AVDC opposes High Speed rail network
Archived press release
Date Published: 19/03/10
A number of the options come through Aylesbury Vale.
AVDC's cabinet met on 12 April for its first discussion about the proposal to build a High Speed rail link from London to Birmingham.
A number of the options, including HS2’s preferred route, come through Aylesbury Vale. A formal consultation on the preferred route will take place in autumn 2010.
At its meeting on 12 April, the cabinet agreed that based upon the information and evidence currently available, it opposes the suggested proposals for a High Speed rail network.
Leader of the Council, Councillor John Cartwright, said: “We’ve plotted the route through Aylesbury Vale and we’re dismayed at the negative impact this could have on our district. Large sections of the line would be by viaducts or on embankments, leaving little scope for reducing the noise level or visual impact.
Aylesbury Vale may not have large swathes of Areas of Outstanding Natural Beauty, but it does have wonderful rolling countryside, fantastic views and landscapes, which give it its name. Many villages and wonderful properties from Wendover in the south to Tingewick in the north of the Vale would be affected by this route if it goes ahead.”
He added: “As a major growth area with challenging housing and job targets set by the government, it’s even more galling that the route proposed wouldn’t even stop in any part of our district, so there is not even an economic benefit for the Vale. The government has set out a very ambitious timetable for opening the line but we are putting them on notice now that they are in for a very long fight.”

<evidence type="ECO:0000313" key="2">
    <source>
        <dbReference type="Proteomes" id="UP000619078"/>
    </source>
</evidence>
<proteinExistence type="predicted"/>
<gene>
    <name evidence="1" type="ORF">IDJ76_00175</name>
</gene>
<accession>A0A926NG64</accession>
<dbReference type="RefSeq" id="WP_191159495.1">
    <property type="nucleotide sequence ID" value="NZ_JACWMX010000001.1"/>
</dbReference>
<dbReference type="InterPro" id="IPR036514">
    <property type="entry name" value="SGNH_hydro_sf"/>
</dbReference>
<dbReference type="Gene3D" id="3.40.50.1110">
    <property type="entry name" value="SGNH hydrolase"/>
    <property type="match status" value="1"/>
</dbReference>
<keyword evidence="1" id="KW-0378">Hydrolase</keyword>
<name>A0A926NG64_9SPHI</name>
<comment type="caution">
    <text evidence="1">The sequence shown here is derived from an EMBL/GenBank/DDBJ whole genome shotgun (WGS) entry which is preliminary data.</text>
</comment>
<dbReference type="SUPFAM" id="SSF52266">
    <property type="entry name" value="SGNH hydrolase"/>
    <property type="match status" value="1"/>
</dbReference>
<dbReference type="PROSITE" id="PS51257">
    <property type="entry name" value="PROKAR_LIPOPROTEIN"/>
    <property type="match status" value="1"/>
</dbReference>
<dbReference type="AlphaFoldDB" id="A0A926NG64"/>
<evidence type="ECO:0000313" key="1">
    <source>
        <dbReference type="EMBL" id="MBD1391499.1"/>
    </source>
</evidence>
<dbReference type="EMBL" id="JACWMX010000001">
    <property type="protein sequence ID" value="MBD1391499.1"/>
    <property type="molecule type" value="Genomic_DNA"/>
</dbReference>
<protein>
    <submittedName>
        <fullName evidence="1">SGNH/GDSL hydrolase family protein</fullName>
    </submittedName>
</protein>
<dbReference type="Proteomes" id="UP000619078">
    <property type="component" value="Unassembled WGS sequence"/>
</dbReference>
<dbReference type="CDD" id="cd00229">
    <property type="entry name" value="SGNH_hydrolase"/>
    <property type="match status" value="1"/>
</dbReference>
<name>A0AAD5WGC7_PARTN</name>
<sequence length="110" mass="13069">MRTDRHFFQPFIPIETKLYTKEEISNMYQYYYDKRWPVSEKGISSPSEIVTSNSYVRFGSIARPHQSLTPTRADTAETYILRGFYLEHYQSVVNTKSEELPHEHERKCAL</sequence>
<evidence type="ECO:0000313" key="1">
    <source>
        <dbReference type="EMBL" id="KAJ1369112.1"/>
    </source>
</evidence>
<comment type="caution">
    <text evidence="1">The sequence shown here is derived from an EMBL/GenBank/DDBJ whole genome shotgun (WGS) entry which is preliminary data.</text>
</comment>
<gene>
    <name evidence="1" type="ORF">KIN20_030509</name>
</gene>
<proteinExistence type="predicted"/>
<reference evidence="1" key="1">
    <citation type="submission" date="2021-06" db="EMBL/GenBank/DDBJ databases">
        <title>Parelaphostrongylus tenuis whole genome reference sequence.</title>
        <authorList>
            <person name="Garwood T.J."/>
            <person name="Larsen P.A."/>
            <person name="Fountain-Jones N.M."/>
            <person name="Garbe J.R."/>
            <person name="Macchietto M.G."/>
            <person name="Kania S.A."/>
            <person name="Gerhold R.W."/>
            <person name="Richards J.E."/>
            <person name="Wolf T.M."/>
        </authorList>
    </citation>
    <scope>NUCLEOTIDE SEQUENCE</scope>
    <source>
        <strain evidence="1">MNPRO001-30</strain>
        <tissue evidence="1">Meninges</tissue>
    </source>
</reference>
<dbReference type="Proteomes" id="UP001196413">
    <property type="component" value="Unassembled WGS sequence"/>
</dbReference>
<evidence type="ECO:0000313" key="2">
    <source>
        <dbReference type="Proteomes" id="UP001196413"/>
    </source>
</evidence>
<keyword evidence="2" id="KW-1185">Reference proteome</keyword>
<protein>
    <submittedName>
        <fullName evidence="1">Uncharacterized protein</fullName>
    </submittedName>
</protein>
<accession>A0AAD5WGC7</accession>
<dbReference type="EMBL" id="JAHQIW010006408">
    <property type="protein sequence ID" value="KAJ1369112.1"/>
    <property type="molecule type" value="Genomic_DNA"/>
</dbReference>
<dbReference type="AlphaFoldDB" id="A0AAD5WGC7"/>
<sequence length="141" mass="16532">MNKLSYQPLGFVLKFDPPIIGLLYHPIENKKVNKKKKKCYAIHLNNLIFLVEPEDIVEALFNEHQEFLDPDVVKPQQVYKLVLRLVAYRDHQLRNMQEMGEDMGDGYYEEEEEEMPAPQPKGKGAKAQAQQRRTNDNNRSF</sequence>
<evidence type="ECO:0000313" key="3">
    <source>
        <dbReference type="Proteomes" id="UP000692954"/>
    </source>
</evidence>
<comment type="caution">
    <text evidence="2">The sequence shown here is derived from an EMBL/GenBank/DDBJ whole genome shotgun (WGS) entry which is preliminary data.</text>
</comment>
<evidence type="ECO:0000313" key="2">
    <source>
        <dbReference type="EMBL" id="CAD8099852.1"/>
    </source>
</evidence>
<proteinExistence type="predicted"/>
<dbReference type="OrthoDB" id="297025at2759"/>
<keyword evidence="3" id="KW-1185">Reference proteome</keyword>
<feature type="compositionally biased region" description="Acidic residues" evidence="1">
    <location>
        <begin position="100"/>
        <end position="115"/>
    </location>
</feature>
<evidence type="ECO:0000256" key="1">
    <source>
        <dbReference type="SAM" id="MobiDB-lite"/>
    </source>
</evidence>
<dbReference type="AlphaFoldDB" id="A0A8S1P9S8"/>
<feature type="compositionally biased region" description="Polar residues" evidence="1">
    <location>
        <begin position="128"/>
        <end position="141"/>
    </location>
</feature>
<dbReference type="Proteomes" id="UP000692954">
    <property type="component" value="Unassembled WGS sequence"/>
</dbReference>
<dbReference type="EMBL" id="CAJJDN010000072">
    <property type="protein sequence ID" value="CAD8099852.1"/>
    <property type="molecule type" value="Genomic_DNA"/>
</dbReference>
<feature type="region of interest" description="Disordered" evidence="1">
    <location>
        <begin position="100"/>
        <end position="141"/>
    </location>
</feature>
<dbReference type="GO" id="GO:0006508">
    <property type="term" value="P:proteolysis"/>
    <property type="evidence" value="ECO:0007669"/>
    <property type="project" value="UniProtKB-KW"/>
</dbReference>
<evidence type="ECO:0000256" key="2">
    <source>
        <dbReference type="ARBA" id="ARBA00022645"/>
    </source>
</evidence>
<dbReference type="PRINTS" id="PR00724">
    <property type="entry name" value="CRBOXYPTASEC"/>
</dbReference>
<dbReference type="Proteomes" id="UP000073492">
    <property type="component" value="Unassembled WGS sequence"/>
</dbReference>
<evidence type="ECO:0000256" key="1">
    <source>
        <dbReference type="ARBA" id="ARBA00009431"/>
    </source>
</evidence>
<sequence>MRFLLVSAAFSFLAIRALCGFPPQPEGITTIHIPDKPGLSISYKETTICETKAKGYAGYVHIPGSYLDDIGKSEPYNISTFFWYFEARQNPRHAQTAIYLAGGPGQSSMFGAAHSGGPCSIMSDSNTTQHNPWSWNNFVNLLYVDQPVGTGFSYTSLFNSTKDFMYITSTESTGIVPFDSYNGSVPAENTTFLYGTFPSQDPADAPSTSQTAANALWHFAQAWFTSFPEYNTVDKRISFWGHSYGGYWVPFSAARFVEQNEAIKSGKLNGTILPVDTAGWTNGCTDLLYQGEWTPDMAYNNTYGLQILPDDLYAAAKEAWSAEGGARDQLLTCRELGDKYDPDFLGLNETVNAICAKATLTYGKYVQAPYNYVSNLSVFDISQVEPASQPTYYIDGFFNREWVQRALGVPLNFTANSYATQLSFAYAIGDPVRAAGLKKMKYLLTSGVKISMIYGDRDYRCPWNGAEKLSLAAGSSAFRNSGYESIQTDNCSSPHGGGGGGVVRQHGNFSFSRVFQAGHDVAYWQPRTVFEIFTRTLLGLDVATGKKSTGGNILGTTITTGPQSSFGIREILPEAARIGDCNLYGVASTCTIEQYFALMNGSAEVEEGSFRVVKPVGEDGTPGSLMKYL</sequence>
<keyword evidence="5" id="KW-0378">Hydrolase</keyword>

The cabinet also has significant concerns about the Exceptional Hardship Scheme. Over the next few weeks, it will be agreeing its response to the consultation but some of the key points it will be making are:
• The scheme should include industrial/commercial properties (including agricultural premises and land, particularly those with livestock), second homes and buy to let homes.
• The scheme should apply to all suggested routes – “preferred” and “preferred
• “Close vicinity” should be clearly defined.
Public consultation timetable
March 2010 - Government published proposals for HS2 and issued Exceptional Hardship Scheme consultation
The government said it will be undertaking a full public consultation in autumn 2010 with the key dates as follows:
Before autumn 2010 - further engagement work and pre-consultation discussion.
Autumn 2010 - formal public consultation
2011 - government decides whether to proceed with the proposed route from London to Birmingham
2011-2013 - further detailed design and assessment of the route
2013 - further public consultation
2014 - Hybrid Bill laid in House of Commons
2019 - construction could start
2026 - line between London and Birmingham could open.
You can see more information about the proposals, including the maps on the Department for Transport link below.
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High Speed Two leaflet
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